Music Theatre

In the 1950s, when attention generally was fixed on musical fundamentals, few young composers wanted to work in the theatre. Indeed, to express that want was almost enough, as in the case of Henze, self-consciously to separate oneself from the avant garde: Boulez, while earning his living as a theatre musician, kept his creative work almost entirely separate until near the end of his time with Jean-Louis Barrault, when he wrote a score for a production of the Oresteia ( 1955), and even that work he never published or otherwise accepted into his official oeuvre. Things began to change on both sides of the Atlantic around 1960, the year when Cage produced his Theatre Piece and Nono began Intolleranza, the first opera from inside the Darmstadt circle. However, opportunities to present new operas remained rare: even in Germany, where there were dozens of theatres producing opera, and where the new operas of the 1920s had found support, the Hamburg State Opera, under the direction of Rolf Liebermann from 1959 to 1973, was unusual in commissioning works from Penderecki, Kagel, and others. Also, most composers who had lived through the analytical 1950s were suspicious of standard genres, wanting new musical-theatrical forms that sprang from new material rather than from what appeared a long-moribund tradition. (It was already a truism that no opera since Turandot had joined the regular international repertory. What was not realized until the late 1970s was that there could be a living operatic culture based on rapid obsolescence.) Both from institutions and from artists, therefore, there was a pressure to invent new unions of music and theatre, while Cage's work -- especially the piano pieces he had written for Tudor in the 1950s -- had shown that no 'new union' was necessary, that all music is by nature theatre, that all performance is drama.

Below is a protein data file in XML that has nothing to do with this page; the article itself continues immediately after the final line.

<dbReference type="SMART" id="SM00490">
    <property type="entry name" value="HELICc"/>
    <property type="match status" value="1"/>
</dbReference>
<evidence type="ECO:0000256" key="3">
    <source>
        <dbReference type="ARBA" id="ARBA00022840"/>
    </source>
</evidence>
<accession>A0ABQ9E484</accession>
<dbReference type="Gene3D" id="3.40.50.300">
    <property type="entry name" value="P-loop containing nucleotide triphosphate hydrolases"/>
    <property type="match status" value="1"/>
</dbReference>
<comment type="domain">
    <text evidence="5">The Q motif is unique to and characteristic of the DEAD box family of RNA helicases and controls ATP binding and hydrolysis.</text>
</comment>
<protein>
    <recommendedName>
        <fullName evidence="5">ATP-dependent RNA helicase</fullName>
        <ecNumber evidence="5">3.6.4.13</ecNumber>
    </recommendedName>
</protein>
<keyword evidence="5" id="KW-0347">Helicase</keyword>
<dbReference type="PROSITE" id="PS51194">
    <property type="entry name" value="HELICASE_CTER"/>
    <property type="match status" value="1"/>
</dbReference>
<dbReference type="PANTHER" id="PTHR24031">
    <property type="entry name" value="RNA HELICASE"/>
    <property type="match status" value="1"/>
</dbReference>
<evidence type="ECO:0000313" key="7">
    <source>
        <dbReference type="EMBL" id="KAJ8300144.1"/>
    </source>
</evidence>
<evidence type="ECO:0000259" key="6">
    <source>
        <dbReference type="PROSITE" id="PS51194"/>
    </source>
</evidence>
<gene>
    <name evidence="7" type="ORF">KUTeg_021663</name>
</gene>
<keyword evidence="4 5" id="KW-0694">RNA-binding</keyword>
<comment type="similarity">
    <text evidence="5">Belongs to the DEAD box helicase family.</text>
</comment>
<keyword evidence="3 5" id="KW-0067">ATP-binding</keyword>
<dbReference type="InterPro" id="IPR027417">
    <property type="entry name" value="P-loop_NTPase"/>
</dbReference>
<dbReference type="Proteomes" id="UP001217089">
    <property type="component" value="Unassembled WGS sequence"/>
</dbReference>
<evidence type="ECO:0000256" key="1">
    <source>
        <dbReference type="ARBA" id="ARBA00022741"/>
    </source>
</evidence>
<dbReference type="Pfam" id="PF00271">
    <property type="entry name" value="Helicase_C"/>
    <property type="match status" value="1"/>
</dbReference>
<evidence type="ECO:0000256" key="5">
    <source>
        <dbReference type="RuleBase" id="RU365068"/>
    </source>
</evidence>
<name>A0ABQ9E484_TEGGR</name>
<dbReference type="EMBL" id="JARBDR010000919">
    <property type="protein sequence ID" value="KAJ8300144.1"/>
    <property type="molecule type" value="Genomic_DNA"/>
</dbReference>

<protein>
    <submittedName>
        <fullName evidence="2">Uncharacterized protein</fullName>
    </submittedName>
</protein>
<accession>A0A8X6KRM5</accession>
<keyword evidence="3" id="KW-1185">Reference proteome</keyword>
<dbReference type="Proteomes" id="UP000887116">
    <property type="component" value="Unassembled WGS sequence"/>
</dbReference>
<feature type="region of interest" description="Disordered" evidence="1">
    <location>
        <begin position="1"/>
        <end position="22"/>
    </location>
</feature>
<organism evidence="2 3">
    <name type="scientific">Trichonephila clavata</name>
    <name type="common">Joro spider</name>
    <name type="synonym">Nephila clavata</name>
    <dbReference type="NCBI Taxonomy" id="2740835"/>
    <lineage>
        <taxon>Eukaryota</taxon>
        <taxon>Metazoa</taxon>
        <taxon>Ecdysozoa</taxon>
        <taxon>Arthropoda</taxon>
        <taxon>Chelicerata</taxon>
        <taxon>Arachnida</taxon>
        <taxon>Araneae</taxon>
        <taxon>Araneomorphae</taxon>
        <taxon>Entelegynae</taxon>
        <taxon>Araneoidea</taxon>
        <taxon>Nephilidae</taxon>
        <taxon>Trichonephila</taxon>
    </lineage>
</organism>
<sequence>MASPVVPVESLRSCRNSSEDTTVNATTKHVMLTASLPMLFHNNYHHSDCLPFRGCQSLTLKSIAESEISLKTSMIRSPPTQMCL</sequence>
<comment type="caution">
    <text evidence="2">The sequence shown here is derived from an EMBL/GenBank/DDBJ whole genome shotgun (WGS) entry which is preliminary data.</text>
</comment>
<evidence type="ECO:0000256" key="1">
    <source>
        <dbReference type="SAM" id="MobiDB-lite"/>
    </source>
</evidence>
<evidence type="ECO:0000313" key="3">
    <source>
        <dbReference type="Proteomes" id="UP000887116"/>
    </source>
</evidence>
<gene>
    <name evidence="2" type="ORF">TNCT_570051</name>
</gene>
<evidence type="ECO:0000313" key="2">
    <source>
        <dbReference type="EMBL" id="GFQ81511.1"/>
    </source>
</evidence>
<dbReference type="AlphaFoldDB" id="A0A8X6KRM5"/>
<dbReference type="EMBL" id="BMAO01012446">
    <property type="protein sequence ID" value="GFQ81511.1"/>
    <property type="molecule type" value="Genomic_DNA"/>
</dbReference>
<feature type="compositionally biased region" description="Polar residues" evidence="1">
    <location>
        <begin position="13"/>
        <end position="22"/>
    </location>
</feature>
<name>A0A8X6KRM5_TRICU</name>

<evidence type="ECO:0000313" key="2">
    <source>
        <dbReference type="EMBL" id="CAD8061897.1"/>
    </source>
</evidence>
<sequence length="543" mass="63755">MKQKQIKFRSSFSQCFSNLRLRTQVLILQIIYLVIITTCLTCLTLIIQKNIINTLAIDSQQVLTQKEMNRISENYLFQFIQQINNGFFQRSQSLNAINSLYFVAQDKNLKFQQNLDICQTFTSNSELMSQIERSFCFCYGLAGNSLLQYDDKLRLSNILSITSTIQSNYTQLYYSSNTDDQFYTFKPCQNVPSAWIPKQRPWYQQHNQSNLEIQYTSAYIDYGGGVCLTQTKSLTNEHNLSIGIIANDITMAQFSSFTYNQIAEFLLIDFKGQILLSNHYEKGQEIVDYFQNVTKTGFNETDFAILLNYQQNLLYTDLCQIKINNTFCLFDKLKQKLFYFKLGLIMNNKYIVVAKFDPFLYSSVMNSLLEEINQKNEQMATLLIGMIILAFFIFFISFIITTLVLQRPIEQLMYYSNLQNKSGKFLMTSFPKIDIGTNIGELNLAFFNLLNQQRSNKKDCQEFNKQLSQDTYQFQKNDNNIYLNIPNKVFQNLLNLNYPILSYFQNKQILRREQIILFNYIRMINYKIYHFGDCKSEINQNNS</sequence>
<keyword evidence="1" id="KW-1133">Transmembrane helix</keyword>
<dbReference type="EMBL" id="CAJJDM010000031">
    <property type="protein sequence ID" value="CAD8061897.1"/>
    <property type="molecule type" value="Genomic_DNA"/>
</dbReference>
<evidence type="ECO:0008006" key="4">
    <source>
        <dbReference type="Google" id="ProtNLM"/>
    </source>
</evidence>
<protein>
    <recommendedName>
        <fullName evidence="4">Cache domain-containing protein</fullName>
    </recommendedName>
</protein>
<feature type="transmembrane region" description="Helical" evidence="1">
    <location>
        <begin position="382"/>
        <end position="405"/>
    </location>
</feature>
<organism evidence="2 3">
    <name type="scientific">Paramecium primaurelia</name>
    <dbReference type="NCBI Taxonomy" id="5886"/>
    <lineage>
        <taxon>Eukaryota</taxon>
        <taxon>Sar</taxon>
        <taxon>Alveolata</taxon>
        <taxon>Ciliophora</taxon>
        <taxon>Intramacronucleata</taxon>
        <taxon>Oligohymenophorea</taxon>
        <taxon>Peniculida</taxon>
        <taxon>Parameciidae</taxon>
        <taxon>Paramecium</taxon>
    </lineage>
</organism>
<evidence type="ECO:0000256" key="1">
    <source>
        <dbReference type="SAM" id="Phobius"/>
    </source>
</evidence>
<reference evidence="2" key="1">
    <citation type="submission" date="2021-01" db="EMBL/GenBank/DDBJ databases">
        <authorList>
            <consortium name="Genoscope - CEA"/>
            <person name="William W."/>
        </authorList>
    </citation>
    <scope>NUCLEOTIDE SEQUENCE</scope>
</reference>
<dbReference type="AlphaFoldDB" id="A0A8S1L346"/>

Opera and 'Opera'

Ligeti no doubt spoke for most of his colleagues in the late 1960s and early 1970s when he declared that 'I cannot, will not compose a traditional "opera"; for me the operatic genre is irrelevant today -- it belongs to a historical period utterly different from the present compositional situation.' No doubt he spoke for many, too, in going on to say that, nevertheless, 'I do not mean at all that I cannot compose a work for the facilities an opera house offers.'1 (At this point he had written Aventures and its sequel Nouvelles aventures, two pieces for three singers and ensemble that

____________________
1
Ursula Stürzbecher, Werkstattgespräche mit Komponisten ( Cologne 1971), 43.

-171-

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Modern Music and After
Table of contents

Table of contents

  • Title Page iii
  • Music Acknowledgements v
  • Contents xi
  • Prelude xiii
  • Part I - Beginning Again: from 1945 to the Early 1960s 1
  • Europe 1: Commencement, 1945-1951 3
  • America 1: Silencing Music, 1946-1952 21
  • Europe 2: Total Organization, 1949-1954 29
  • America 2: Classic Modernism 50
  • Europe 3: Achievement, 1953-1957 70
  • America 3: After Silence, 1952-1961 94
  • Europe 4: Mobile Form, 1956-1962 104
  • Elder Responses 116
  • Europe 5: Disintegrations,1959-1964 135
  • Part II - Six Waves and Five Masters: the 1960s and 1970s 149
  • Of Elsewhen and Elsewhere 151
  • Music Theatre 171
  • Politics 185
  • Virtuosity and Improvisation 191
  • Computer Music 207
  • Minimalism and Melody 209
  • Five Masters 225
  • Part III - Many Rivers: the 1980s and 1990s 237
  • Strings and Knots 239
  • Postlude 328
  • Repertory 330
  • Index 363
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